Most people’s recovery journey does not end once they have stopped gambling. They have described what comes next and the processes involved in rebuilding themselves. People try to understand and come to terms with what has happened. They reconnect with other people. They start to regain their self-worth and hope for the future.
After stopping gambling, many people try to process what they have been through. They may do this themselves through self-reflection, or through counselling, meditation or support networks. They may want to understand their own life issues that contributed to their gambling. Many have described having to deal with feeling anger towards gambling companies. They feel exploited. People may need to work through their feelings of guilt and shame.
It’s hard because, you know, you’re constantly reflecting on what you’ve done. Which so, is like trying to, I guess the counselling is helping me at the moment try, to try and to move on from that. Moving forward rather than just thinking, Oh God, I can’t believe I did this and that, and what I could have had. You know, the amount of time that I’ve spent gambling is ridiculous. You know, that was, let alone the money that I’ve lost, the amount of time that’ve spent, the amount of lies that I’ve said, and you know.
Some people describe how they start to feel self-worth again. They feel confident and more comfortable when speaking out about their experiences. They feel as if they can access support if needed. People have said they feel happier and go out more. They get back to doing things they enjoy. They may find new hobbies and activities that they like. They feel as if they are ‘living their life’. Often, people have described ‘seeing a future’ for themselves. They feel as if they have things to look forward to. These emotions are lost when they are gambling.
I’ve started to do things for me now, whereas I wouldn’t go out or do anything, and the last couple of weekends, I’ve gone for a night out by myself, which is really sad, but I have. I’ve sat there and there’ve been the slot machines there and I looked over and went, “No, thanks” and carried on with my night, whereas before I’d be like, “I’ll get some change and go and stand there for a little while”. My son said to me on Sunday, he’s like, “I’m so glad just to see you happy and living your life again” and I was like, “Thanks”.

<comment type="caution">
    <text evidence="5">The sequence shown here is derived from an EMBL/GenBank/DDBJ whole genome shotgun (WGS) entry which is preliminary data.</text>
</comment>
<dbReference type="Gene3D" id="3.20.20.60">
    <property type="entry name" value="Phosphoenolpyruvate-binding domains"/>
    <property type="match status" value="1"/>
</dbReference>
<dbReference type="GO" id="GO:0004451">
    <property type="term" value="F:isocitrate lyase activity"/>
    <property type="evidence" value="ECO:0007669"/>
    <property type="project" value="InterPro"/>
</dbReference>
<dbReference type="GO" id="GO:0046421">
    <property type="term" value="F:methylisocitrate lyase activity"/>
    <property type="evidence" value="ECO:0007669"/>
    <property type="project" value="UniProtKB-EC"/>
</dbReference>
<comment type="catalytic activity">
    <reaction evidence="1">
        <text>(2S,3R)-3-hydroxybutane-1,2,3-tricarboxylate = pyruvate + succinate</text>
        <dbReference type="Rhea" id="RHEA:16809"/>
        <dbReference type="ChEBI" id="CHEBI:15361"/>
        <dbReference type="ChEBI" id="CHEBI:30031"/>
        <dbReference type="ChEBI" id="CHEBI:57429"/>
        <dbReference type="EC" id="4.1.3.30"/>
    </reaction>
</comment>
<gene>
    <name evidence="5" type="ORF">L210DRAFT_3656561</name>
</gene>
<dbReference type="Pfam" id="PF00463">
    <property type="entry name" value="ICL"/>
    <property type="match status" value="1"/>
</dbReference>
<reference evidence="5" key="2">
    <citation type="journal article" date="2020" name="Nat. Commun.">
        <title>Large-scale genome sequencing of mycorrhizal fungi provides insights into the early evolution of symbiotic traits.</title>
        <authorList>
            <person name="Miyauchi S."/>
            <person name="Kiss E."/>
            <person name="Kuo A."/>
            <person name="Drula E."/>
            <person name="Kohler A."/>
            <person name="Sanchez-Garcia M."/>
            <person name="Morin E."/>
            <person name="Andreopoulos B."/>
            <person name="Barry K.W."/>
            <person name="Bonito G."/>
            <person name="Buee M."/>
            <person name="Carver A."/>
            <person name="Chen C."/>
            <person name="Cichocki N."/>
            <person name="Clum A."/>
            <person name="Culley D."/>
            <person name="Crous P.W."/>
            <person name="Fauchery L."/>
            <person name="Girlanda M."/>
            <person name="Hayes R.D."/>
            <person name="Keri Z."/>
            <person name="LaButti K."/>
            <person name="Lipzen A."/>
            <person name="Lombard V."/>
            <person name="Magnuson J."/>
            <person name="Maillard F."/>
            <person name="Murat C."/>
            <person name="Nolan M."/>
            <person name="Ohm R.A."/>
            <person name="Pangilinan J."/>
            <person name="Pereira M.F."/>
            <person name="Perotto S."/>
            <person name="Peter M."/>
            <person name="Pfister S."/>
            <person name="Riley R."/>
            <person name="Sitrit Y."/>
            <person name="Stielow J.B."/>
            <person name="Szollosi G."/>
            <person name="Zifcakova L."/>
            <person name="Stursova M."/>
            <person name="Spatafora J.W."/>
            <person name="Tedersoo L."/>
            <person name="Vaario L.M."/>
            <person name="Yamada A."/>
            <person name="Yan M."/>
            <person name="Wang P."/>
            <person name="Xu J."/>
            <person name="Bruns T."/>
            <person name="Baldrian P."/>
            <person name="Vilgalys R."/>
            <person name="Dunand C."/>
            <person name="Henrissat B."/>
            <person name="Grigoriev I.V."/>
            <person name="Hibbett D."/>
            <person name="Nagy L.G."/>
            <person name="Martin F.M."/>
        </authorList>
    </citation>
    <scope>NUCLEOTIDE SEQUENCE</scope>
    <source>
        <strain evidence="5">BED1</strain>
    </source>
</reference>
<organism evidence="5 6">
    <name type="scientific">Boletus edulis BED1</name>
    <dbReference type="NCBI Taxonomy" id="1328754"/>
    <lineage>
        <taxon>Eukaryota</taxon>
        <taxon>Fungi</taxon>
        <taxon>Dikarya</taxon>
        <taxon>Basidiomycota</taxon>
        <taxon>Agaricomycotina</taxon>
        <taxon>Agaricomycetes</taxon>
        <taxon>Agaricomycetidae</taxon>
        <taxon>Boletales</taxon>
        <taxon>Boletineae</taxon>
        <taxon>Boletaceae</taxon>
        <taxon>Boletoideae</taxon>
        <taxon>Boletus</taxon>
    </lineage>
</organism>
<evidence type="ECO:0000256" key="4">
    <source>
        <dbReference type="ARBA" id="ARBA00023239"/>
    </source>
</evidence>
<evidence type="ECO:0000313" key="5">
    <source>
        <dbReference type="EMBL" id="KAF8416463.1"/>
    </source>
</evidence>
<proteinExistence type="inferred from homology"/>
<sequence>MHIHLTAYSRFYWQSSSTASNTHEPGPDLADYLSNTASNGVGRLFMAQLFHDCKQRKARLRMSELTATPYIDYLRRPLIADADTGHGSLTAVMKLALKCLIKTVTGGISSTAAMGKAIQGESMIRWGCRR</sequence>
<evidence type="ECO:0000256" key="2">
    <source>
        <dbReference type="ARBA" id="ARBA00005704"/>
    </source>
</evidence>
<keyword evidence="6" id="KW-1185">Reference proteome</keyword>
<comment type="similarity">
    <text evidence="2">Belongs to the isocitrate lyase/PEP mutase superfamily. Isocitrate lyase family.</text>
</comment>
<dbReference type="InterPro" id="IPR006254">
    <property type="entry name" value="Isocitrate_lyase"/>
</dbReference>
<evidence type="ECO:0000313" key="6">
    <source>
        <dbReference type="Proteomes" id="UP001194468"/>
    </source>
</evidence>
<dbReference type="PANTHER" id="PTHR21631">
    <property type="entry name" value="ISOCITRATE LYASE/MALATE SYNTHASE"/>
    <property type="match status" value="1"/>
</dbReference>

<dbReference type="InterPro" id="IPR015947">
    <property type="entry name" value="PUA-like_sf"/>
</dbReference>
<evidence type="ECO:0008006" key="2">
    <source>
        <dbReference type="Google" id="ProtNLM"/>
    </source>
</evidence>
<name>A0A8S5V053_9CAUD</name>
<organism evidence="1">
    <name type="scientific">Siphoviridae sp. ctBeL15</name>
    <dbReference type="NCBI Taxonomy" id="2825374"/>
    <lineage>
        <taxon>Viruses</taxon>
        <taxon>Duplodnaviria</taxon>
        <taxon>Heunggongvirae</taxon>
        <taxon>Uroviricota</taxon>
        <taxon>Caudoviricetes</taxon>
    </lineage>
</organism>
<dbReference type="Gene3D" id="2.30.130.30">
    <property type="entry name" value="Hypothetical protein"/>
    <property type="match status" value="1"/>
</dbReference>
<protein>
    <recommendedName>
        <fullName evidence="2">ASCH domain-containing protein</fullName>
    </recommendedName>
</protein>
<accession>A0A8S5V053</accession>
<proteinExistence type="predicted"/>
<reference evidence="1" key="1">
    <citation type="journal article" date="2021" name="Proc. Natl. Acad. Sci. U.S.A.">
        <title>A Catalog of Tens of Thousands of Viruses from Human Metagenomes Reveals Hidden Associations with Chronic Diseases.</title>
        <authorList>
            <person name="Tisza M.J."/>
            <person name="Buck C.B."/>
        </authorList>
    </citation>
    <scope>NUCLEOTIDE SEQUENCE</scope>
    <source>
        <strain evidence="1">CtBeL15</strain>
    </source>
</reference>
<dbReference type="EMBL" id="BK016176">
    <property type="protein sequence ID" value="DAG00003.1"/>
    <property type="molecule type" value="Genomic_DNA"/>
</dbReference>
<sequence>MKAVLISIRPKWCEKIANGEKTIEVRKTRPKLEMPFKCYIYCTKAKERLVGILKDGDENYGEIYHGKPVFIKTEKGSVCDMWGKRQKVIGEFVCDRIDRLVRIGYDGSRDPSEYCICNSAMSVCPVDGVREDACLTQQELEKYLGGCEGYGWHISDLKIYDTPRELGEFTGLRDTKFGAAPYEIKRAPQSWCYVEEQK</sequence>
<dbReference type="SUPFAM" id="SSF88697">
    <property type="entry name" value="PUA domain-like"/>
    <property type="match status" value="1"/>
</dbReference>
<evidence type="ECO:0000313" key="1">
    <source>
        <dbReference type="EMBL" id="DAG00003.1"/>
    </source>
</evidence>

I have got my life back. You know and there is hope, there is hope. I never thought I’d run a business again. I didn’t want to. I never thought I’d get married again. I never thought I’d see my kids again. I never thought I’d be credit worthy. I never thought anybody would trust with me with money. And we’re a cash business because we’re so small that we’ve only just the week before got a card machine. We don’t take lumps of money in the business, but so I never thought those things were possible. But, you know, there is hope out there.
I can only say and reiterate what I said earlier that, when you do stop, albeit it’s only early days. It makes you appreciate everything so much more, around you. It’s ridiculous but just to go to bed at night with a clear head knowing that I’m not worrying about things. It’s the norm but at the same time, it feels great.
People have said an important part of their recovery is connecting with other people again. This could be rebuilding relationships that are damaged during their gambling. They may focus on spending time with their family. It could also be establishing new connections. This is often within a community of people who have the experience of being harmed by gambling.
I’m a big football fan. I’m a big Tottenham fan as well. I couldn’t go to any games. I’d watch it in the pub and things like that, but now I go to every home game. As much as I can do, work-related kind of thing. It’s given me a new lease of life. I can watch the game for football just for enjoyment. Without having a bet on it, just watch the game for being the sport it is, instead of worrying about everything else.
It’s about meeting new people. If I’ve got anything in common with them, can they give me something for my recovery, because I’m not going to like everybody that I see, but the people that I engage with and everything like that, I do like to become close to and they’re close to me, but we need to do that all the time. As long as we’re building, as long as we’re still learning about ourselves, then we’re still moving forward, and that’s what I want to do every day. Every day I want to move one step forward.
There are practical elements that people must deal with. This could be rebuilding their credit scores or moving to a job that is less stressful.
At the moment, life, I’d say days are okay. I keep myself in a little bubble, I focus on what I need to do in terms of becoming debt free, all the legacy elements of gambling harm, I think I am in that sort of stage recovery of 18 months now, where sorting out my credit score, and debt and focusing on a career for the future.
People are still aware that they could relapse and get into difficulties with gambling again. Some have described how the urges are still there. Something could trigger them to want to gamble at any moment. However, they remain resolute that they will continue on their recovery journey.
A lot of people want to use their own experiences to help others. They are passionate about being able to give something back. For example, volunteering, training to be counsellors, setting up their own local Gamblers Anonymous groups, or campaigning for change.